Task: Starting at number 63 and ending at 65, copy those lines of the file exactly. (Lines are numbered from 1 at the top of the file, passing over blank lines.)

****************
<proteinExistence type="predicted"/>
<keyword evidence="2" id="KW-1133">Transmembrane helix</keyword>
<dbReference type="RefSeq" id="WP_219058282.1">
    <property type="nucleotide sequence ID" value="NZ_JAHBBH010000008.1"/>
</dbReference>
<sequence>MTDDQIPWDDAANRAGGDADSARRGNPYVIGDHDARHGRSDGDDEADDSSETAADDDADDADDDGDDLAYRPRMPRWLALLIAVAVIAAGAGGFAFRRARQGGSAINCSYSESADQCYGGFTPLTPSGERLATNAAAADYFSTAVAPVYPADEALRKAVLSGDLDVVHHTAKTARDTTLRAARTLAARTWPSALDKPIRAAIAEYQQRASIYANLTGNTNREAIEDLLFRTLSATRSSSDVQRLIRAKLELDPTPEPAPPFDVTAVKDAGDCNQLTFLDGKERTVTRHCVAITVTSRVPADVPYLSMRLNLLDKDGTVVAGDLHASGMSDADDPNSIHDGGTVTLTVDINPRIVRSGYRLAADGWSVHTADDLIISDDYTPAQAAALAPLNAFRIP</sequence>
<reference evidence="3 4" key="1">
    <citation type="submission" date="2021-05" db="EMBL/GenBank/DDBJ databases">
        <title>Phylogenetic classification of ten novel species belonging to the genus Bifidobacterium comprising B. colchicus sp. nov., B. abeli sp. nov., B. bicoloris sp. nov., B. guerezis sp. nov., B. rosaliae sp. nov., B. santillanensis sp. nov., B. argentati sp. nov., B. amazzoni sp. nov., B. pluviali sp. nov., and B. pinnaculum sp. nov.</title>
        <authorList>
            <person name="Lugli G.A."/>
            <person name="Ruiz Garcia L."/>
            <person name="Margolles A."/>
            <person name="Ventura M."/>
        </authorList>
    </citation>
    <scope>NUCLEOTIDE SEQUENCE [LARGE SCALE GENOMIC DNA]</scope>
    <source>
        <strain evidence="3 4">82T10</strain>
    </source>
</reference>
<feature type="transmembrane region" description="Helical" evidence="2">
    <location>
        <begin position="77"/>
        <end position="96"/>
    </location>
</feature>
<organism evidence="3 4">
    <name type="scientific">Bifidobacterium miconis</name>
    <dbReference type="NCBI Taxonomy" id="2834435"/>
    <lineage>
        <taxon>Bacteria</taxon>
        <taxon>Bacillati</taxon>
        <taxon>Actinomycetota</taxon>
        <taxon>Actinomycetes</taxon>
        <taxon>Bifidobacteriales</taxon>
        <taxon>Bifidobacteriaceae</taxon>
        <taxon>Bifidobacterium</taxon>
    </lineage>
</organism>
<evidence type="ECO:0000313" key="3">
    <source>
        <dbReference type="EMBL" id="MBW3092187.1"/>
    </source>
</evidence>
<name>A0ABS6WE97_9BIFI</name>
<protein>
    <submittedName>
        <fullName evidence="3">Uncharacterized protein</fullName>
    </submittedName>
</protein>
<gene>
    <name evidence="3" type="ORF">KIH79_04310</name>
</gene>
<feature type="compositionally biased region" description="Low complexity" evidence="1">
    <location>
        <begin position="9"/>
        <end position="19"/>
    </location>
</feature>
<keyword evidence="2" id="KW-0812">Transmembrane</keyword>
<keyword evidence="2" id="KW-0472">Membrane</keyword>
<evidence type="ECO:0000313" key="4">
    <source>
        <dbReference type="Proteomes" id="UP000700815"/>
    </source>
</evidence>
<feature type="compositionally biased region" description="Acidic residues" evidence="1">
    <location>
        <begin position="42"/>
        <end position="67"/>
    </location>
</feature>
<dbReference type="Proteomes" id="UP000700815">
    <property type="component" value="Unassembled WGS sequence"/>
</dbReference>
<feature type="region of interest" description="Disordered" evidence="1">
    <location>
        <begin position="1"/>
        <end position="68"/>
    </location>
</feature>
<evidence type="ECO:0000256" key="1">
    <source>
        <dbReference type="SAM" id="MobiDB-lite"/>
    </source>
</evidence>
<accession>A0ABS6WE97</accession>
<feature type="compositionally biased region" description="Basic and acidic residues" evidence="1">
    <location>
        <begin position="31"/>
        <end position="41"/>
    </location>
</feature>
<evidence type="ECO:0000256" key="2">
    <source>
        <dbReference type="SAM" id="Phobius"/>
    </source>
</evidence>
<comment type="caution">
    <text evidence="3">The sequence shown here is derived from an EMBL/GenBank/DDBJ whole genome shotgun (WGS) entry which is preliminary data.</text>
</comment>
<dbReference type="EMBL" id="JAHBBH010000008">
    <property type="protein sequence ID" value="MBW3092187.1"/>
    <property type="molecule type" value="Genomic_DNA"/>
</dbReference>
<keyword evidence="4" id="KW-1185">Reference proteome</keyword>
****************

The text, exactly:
<evidence type="ECO:0000313" key="4">
    <source>
        <dbReference type="Proteomes" id="UP000700815"/>